He tackles the classic sean-nós songs:
"An Rógaire Dubh" (compare the following vocal and instrumental versions ->
"Amhrán na Leabhar" (->
"Bean Dubh an Ghleanna" (-> FW#21,
"An Buachaillín Bán" (-> FW#24,
Less known songs are (at least for me):
"Johnny Seoighe" (-> FW#28),
"Cath Chéim an Fhia" and "An Clár Bog Déil".
I never encountered before: "Na Táilliúirí",
"Saileog Rua" and "Tuireamh Mhic Finín Duibh" (Seán Ó Riada,
-> FW#28, had revived it from an obscure manuscript).
The booklet has the entire lyrics, plus partly translated verses and explanations.
"Rógaire Dubh" is certainly not everybody's cup of tea. It can be rough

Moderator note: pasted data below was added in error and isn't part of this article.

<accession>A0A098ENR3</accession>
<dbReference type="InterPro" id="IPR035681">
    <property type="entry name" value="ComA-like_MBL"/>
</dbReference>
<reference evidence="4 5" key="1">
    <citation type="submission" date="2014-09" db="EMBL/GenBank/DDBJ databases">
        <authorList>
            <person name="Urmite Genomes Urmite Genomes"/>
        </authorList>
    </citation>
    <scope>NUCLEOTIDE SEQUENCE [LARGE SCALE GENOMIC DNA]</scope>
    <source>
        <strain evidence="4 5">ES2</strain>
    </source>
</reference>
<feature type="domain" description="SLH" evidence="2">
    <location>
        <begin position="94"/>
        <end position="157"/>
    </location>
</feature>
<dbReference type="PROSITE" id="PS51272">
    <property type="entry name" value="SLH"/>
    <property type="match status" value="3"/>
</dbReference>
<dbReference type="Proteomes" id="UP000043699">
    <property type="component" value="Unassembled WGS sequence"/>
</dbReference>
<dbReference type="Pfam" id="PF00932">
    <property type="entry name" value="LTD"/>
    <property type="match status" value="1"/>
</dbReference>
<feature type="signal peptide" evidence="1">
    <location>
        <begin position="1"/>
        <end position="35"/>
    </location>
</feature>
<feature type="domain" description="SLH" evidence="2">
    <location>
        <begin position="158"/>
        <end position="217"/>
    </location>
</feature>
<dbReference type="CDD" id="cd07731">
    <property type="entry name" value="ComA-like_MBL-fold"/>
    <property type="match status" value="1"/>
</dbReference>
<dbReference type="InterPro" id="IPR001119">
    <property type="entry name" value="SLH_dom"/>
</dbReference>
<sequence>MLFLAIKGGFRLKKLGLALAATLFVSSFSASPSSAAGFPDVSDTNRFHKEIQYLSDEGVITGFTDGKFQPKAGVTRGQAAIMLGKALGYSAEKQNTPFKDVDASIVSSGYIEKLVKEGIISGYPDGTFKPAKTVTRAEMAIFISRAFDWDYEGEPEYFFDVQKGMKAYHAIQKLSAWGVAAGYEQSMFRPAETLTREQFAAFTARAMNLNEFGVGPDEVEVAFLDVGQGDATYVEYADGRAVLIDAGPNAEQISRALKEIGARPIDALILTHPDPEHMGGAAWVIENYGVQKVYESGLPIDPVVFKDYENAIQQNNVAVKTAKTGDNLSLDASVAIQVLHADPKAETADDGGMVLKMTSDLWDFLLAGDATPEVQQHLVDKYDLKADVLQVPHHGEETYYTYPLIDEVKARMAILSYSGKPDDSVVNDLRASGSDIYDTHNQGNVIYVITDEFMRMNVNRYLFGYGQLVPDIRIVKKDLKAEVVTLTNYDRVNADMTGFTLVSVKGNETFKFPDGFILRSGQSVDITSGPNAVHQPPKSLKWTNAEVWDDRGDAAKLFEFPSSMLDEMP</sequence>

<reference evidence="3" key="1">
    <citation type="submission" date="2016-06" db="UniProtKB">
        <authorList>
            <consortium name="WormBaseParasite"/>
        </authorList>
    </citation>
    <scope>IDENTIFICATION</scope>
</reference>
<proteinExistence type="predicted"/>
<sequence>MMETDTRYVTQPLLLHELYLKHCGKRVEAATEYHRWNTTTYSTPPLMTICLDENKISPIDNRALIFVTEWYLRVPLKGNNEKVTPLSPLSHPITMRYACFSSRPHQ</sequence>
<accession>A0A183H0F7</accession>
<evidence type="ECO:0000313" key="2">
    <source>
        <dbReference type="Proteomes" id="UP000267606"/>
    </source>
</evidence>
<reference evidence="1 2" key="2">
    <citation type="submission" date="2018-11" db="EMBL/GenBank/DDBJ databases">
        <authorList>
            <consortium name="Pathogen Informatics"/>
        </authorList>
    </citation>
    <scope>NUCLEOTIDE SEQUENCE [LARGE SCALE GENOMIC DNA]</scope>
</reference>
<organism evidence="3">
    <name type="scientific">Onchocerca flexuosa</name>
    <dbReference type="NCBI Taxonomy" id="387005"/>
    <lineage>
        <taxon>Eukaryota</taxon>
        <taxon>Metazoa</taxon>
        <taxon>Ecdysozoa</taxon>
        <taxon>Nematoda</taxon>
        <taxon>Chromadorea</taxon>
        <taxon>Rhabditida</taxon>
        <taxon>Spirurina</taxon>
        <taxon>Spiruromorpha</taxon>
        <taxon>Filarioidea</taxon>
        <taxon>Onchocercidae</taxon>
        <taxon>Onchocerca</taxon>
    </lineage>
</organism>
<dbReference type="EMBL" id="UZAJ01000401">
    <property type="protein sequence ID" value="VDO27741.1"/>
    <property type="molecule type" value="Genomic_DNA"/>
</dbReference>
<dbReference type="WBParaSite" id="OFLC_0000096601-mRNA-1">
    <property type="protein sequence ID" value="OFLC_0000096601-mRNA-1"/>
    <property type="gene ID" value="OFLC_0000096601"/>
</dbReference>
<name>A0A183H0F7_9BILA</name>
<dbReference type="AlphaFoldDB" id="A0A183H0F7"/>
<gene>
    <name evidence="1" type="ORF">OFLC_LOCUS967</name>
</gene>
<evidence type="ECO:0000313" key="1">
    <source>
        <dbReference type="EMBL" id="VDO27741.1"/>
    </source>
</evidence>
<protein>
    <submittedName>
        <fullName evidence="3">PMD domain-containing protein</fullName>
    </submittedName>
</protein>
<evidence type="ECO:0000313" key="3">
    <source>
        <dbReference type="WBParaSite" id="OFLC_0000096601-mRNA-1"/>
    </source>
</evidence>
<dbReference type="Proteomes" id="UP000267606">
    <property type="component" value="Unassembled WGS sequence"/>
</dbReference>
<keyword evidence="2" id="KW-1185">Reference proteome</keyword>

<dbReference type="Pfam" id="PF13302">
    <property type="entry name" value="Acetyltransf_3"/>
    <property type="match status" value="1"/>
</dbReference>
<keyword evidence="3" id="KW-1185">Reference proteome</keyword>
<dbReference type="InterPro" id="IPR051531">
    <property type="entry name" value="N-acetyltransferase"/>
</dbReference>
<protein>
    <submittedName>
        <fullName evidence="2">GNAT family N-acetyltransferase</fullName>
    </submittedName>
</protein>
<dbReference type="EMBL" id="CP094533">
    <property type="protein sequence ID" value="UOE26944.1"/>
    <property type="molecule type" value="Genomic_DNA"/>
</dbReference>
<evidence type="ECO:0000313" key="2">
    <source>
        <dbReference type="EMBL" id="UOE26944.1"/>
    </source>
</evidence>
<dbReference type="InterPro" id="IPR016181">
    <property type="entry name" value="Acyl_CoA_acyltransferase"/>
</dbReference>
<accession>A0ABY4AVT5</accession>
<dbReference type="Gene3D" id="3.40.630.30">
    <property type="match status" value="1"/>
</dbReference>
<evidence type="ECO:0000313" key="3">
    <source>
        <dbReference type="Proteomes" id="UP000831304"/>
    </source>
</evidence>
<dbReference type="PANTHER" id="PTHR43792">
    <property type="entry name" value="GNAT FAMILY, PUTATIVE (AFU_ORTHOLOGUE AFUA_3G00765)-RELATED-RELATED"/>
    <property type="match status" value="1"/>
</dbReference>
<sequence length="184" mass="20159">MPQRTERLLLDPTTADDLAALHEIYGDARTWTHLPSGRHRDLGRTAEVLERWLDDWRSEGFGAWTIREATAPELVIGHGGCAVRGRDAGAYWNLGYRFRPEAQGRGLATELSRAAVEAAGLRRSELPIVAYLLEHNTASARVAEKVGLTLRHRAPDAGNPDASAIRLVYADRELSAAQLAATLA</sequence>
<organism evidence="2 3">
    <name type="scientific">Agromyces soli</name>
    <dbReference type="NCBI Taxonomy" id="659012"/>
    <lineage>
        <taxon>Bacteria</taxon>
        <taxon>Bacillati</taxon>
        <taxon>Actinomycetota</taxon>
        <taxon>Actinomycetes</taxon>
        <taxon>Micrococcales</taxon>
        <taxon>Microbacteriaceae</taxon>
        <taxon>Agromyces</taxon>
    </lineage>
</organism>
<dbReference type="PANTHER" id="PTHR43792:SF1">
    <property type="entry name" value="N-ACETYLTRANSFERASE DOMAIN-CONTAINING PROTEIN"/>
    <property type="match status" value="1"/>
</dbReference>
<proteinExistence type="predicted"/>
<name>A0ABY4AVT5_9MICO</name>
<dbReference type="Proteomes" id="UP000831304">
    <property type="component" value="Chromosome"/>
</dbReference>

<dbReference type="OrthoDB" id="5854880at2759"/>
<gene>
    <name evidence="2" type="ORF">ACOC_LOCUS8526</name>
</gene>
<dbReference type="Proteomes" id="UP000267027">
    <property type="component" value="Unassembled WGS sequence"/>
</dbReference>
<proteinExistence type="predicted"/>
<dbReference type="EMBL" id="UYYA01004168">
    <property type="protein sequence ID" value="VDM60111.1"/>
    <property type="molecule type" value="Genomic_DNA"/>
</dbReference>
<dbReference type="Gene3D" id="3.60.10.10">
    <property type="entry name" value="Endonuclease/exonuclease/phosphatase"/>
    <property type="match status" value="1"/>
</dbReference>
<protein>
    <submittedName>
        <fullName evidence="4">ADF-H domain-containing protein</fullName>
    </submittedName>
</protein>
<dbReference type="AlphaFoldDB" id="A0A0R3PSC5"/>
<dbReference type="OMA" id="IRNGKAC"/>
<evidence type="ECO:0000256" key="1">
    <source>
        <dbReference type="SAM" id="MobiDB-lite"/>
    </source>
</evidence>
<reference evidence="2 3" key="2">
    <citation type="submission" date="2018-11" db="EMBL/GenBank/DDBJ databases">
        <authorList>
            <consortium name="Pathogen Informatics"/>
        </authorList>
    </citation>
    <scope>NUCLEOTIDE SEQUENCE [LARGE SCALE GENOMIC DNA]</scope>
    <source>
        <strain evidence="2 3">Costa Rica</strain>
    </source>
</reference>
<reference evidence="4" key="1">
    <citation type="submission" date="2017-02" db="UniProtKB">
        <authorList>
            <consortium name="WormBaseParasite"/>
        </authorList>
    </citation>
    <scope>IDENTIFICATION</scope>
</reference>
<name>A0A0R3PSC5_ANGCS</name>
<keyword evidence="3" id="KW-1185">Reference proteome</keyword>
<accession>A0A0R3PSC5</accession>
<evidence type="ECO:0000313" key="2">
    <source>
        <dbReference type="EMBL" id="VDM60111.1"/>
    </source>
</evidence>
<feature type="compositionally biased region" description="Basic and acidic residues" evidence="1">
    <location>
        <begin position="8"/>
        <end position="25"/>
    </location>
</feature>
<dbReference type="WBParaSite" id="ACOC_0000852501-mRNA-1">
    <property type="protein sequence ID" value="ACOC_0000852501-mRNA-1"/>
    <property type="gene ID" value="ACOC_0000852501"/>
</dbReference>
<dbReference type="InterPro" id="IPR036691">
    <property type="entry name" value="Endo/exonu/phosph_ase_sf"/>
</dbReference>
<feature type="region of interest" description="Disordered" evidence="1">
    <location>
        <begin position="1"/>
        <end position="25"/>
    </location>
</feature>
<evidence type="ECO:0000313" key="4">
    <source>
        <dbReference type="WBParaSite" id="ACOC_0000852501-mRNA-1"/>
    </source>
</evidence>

at times, Lorcán is no belcanto singer. However, these are rough, dark and
haunting stories, and no teenage fairytales anyway.
V/A "Sunrise on the Wicklow Hills" [DVD Video]
West Wicklow Films;
2005; Playing time: 57:04 min
(irish: Contae Chill Mhantáin) is in the south west of Ireland's capital Dublin.
It is called the Garden County with Powerscourt Gardens,
the Vale of Avoca, the ancient monastery of Glendalough and, of course,
Wicklow Mountains and national park. As in other parts of Ireland, the events and affairs
of the people have been preserved in songs and passed on by oral tradition.
However, I figure that most of the Wicklow songs have not been slipped into
the well-known repertory of Irish folk song which is known worldwide.
Mattie Lennon got the idea of making a DVD to remember and honour
some of the stories as told in the ballads. It is a sentimental journey with